The new seven wonders (Not be confused with the ancient seven wonders) is an initiative started in 2000 as a Millennium project to choose the new seven Wonders of the World from a selection of 200 existing monuments.
The ‘new’ seven wonders were selected in 2007 by internet and phone from countries around the globe.
Below is how it stands now;
|Giza, Egypt||2589 BC|
|Great Wall of China
|Ma’an Governorate, Jordan||312 BC|
|Rome, Italy||AD 70|
|Yucatán, Mexico||AD 600|
|Cuzco, Peru||AD 1438|
|Agra, Uttar Pradesh, India||AD 1632|
|Christ the Redeemer
|Rio de Janeiro, Brazil||AD 1926|
The Giza Necropolis is the only ancient wonder to remain in the new seven wonders list.
There were many reasons why the New seven wonders organisation launched. The original Seven Wonders of the Ancient World is a list that has no doubt long frustrated intrepid travelers. Six of the seven structures on the list haven’t existed for centuries, and must be forever imagined, never seen. (And one of the seven, the Hanging Gardens of Babylon, may never have existed at all, according to some historians.) So for this day and age, the 2007 list generated is the most agreed wonder list to date. An unbiased vote from continent to continent stating what they value in importance as a world wonder.
I studied Ancient History and Modern History many years ago in School – well before the ‘New’ seven wonders. It does not surprise me to see that Giza is still there. In total, there were roughly 80 pyramids built in Egypt. The Giza Necropolis is an archaeological site on the Giza Plateau , on the outskirts of Cairo, Egypt. This complex of ancient monuments includes the three pyramid complexes known as the Great Pyramids, the massive sculpture known as the Great Sphinx, several cemeteries, a workers’ village and an industrial complex. It is by far the oldest of the ancient Wonders and the only one still in existence dating back 2589 years before Christ. This is a monument that truly makes scholars wonder in awe at its creation.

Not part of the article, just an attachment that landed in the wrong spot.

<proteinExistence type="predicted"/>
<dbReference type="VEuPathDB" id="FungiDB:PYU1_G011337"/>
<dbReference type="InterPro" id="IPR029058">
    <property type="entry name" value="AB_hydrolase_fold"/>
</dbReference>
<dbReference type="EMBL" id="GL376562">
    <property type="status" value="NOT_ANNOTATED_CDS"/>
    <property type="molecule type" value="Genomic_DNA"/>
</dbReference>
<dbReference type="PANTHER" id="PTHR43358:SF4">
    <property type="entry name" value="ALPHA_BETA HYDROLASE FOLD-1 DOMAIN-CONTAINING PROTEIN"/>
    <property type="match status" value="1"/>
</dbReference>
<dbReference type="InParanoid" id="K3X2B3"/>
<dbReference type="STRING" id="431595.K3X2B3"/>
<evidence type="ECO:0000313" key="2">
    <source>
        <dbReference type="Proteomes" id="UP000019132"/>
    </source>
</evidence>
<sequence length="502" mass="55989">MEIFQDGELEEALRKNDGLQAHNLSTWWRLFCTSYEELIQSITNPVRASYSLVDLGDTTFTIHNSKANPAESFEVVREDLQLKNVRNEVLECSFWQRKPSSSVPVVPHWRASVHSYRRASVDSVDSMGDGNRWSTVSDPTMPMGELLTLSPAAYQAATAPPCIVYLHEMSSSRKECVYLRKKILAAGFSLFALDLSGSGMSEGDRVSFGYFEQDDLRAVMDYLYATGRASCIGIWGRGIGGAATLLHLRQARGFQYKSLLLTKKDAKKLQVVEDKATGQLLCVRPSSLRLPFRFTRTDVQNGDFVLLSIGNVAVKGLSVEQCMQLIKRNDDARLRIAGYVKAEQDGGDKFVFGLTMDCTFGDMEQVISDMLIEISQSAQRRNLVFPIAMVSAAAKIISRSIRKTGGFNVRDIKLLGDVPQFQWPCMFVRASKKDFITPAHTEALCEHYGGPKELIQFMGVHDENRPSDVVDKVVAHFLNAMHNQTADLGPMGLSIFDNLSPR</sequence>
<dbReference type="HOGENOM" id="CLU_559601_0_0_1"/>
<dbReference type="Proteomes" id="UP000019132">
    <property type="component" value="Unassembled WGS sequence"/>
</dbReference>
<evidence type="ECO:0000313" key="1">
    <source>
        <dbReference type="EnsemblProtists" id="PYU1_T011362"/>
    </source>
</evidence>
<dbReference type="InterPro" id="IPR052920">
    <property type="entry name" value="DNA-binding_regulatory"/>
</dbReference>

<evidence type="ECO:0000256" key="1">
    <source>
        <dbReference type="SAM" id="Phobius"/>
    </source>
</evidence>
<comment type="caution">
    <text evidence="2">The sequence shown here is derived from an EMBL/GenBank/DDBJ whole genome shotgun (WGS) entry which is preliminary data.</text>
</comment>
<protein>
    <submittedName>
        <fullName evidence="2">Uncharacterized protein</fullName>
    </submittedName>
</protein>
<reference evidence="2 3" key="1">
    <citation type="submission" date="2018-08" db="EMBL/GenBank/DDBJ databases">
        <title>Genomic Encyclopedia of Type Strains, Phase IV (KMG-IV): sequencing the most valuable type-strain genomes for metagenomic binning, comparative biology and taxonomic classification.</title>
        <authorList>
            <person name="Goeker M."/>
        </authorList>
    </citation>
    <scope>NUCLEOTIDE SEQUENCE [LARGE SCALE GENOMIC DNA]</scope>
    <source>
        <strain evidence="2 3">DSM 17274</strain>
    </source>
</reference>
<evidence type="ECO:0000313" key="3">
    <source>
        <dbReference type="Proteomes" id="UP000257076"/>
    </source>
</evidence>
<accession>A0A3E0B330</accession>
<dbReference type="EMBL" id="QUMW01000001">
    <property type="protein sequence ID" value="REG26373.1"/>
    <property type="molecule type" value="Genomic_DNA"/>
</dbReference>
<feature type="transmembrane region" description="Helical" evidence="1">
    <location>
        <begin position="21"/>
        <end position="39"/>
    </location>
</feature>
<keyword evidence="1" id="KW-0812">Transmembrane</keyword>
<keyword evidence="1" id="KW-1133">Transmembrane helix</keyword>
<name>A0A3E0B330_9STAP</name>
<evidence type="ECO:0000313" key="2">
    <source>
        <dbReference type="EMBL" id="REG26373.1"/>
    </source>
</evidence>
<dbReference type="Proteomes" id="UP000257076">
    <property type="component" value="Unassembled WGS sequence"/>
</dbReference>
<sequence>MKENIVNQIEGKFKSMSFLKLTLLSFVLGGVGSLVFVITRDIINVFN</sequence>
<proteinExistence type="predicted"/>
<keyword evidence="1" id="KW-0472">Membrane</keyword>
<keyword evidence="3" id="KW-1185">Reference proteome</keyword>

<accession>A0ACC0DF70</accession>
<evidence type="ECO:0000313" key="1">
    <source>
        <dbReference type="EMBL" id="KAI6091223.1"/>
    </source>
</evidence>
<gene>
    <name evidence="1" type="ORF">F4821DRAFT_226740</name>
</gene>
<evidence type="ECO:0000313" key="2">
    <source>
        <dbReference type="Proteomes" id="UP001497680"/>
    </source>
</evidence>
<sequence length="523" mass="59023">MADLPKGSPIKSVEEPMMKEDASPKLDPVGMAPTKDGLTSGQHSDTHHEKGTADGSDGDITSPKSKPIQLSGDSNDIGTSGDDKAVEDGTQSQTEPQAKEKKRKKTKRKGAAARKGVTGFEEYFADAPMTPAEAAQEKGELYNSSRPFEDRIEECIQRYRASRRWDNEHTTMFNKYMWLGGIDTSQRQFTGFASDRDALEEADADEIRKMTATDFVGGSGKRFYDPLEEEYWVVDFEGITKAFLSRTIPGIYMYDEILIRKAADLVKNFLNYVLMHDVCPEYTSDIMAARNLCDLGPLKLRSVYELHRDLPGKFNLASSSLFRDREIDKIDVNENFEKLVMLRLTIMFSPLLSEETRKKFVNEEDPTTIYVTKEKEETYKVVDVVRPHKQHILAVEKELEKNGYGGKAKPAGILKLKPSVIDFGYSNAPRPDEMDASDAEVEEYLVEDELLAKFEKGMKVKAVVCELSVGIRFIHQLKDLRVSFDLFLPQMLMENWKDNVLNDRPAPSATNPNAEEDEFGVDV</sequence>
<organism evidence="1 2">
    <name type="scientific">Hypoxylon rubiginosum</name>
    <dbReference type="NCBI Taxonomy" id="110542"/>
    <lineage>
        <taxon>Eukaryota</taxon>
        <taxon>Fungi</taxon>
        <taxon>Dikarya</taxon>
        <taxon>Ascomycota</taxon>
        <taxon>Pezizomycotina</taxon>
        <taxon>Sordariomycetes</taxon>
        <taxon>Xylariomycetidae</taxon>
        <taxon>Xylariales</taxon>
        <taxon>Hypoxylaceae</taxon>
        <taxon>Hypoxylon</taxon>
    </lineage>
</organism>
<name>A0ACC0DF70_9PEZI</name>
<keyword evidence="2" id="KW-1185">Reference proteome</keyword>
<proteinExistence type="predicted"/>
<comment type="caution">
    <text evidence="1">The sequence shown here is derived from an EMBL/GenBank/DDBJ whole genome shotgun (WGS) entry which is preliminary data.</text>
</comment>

The modern wonders don’t amaze quite the same way the ancient ones do. When you look at civilizations, cultures and resources available at the time these monuments were built, it’s hard to believe that they were built in preparation for death. Even with a belief in the afterlife, its amazing so many workers would have given their lives for their pharaoh, their king, in preparation for their own death. So much organisation and so time consuming. So much effort to build a giant coffin wouldn’t you think?. I believe they must have served another purpose. There are plenty of theories but at the end of the day, that is still why it is at the top of the list. It really does make you wonder !
So whether it’s a giant set of tombs, a big security fence to keep Rabbits and Mongolians out, even a fancy place of worship, each of the seven new wonders have an amazing story to tell 🙂